One year ago today I started writing this blog – for you, I thought. But I’m not sure now. I’m just not sure at all.
I hope you read this post one day, and other posts, or some of them, the ones your mom allows you to read. I’ve pushed the limits a few times and have had second thoughts about some of the things I’ve written. It is what it is. I’ve done my best to be frank and present the truth as I see it. Though, as I hope you know, truth does not equal fact. (T≠F). There are a few sentences/posts I should probably take back, though Fox would disagree. [Fox here, I ain’t taking back anything, yellow Labrador. There are no do-overs.]
I’m not sure how interested you’ll be in what’s here. I haven’t spoken to my father in 30 years and don’t regret it, and I don’t really have much to say to my mother. So, I’m not the best judge of what would be interesting to read when it comes to parents. I don’t think I could get past the first paragraph of anything they wrote. So, no guilt if you’d rather be playing your guitar or enjoying life. My gut tells me your mother will be more interested and surprised, as she didn’t know I wrote this blog, or at least to this point. She’s also been more aware of the events I’ve written about, especially the hospital stays.
If there’s anything interesting to read, I say it’s the comments. And though I’ve written close to 200 posts in the last 365 days, nothing I’ve said is as interesting or as touching as the comments I’ve received. Perhaps, that’s the true and best story of this blog – the people behind those comments and their lives and the fact that during 2010 and 2011 I was lucky enough to connect with them through this blog. And somehow despite this awful disease, something special and hopeful can rise from the darkness of living with cystic fibrosis. It feels good to get something back from a disease with the sole purpose to destroy you piece by piece.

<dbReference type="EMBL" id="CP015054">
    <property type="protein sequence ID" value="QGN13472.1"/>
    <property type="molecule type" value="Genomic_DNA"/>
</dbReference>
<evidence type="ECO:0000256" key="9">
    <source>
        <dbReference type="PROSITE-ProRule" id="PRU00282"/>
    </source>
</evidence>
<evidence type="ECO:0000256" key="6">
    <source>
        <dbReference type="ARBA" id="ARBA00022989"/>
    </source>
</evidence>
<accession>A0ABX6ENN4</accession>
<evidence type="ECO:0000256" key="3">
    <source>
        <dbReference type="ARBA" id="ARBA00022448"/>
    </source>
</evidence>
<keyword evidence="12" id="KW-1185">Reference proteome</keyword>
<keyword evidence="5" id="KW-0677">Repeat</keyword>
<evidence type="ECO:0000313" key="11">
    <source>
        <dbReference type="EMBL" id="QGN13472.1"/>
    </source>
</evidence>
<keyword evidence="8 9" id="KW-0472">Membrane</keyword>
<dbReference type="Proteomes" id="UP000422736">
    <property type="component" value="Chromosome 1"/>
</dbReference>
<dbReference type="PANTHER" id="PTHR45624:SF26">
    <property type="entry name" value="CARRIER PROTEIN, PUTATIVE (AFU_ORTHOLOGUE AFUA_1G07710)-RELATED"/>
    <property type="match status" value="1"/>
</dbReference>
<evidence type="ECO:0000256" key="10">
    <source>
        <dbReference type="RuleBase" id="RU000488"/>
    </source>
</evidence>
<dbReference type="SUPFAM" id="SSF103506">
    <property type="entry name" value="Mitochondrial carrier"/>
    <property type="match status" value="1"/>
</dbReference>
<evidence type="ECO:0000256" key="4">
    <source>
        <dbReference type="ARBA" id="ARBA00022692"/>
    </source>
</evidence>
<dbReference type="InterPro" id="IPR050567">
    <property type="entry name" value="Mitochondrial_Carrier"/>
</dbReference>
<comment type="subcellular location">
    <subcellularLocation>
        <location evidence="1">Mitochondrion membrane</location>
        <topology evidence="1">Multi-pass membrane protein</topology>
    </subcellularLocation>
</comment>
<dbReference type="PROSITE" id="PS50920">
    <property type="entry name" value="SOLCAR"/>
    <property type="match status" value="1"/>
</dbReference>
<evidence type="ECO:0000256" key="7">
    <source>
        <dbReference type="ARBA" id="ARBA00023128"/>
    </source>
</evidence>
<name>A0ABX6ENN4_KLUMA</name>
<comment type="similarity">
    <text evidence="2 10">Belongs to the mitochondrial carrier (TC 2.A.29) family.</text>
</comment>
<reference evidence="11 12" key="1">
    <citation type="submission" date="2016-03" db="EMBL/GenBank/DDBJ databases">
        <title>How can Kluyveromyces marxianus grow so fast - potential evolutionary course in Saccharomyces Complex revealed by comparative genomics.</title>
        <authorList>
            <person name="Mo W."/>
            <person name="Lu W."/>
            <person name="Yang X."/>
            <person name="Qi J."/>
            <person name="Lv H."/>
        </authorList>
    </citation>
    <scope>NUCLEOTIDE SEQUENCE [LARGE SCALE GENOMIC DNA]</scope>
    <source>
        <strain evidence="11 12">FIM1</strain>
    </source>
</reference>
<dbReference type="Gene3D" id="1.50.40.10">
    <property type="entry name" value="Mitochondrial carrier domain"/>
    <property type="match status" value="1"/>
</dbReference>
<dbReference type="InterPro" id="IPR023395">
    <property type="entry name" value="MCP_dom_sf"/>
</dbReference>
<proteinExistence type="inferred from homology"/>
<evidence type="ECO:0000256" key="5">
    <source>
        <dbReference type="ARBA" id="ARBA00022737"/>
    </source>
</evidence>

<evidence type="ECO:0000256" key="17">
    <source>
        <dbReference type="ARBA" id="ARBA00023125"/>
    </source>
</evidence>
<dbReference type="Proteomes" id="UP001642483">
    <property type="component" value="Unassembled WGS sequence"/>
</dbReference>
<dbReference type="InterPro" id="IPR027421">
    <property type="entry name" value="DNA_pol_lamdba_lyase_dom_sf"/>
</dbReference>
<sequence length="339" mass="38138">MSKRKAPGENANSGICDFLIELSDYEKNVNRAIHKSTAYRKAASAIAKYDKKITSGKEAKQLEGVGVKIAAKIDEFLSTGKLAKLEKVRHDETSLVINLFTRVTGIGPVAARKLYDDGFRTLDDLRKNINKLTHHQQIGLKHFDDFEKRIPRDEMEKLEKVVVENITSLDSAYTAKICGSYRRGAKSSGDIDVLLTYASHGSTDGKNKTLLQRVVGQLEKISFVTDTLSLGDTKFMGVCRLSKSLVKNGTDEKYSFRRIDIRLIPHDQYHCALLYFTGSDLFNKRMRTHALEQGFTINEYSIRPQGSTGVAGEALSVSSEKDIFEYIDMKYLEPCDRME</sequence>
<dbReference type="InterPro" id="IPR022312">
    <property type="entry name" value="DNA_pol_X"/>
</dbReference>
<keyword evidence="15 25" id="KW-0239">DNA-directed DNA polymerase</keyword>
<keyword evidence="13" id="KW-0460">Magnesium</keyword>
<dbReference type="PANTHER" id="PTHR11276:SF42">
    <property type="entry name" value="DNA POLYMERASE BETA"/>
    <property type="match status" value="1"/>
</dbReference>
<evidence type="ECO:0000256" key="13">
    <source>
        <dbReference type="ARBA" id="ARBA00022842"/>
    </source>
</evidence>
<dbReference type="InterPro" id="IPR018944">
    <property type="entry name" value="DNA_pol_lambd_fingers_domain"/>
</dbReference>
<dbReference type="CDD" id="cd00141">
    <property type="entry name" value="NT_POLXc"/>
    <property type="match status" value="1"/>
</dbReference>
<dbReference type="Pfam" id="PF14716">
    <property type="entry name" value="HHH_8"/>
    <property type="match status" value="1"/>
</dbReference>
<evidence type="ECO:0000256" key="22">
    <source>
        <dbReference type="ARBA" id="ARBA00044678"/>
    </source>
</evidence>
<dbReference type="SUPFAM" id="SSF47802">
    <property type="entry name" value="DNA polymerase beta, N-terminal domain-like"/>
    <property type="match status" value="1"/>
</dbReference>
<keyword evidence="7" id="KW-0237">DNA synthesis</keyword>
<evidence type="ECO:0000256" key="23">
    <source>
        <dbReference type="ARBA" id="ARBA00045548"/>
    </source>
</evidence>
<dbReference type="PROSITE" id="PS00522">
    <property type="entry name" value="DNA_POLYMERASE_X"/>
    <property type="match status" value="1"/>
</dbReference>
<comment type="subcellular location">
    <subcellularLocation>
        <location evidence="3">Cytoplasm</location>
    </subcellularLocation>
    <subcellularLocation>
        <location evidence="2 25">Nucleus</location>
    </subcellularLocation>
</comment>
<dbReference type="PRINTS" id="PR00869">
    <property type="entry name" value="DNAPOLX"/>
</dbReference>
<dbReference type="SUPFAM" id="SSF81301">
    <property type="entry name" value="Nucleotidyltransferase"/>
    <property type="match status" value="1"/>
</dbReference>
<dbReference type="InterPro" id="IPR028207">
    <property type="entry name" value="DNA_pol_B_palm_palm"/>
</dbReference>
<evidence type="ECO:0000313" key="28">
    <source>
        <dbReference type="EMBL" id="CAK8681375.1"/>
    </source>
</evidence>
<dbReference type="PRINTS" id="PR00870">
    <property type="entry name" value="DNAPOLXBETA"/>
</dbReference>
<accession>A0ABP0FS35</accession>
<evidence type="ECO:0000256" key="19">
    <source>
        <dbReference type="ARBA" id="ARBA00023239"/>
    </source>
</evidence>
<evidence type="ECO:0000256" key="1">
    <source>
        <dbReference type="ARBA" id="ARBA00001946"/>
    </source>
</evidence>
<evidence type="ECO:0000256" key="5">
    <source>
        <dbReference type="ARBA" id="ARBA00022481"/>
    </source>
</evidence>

And if I look at blogging as a whole, I’d say it feels like white-water rafting, which I’ve done a couple of times. It’s thrilling, scary, tiring, and when I’ve wanted off the raft, my friends have motivated me to hunker down and keep rowing. Sometimes the raft just rows itself and sometimes it takes great effort. But always, it’s rewarding to know you got someplace, flexed your creativity, experienced something new and unexpected, and pushed yourself beyond your comfort zone.
I hope when and if you read this, you are happy – or working your way to becoming happy. I hope you’re not caught up in the material things in life and you understand cash is king and freedom. I hope you’re doing what you want to do and haven’t become chained down with things that don’t matter.
I hope you love your mother and are making sure she is happy and you’re saying things to her filled with love and happiness. Your mother is special and unique and has only love and kindness in her. I’ve never met anyone like her who was so pure of thought, though the world and a corporate job have done their best to try to change that. But they haven’t. I hope you don’t either with the parts of you that are more me than her.
Lastly, I hope your dreams come true. Be patient and work hard. They will. I hope you take risks when it comes to doing what you are most passionate about in life. I didn’t and have regretted it every day. I was so afraid of failure, which caused failure, or didn’t allow me to achieve the success I had hoped for. It’s my wish that you’ll have more courage.
Remember: I love you; your mother loves you; everything is temporary. It’s that simple. Sometimes.
Hugs and kisses,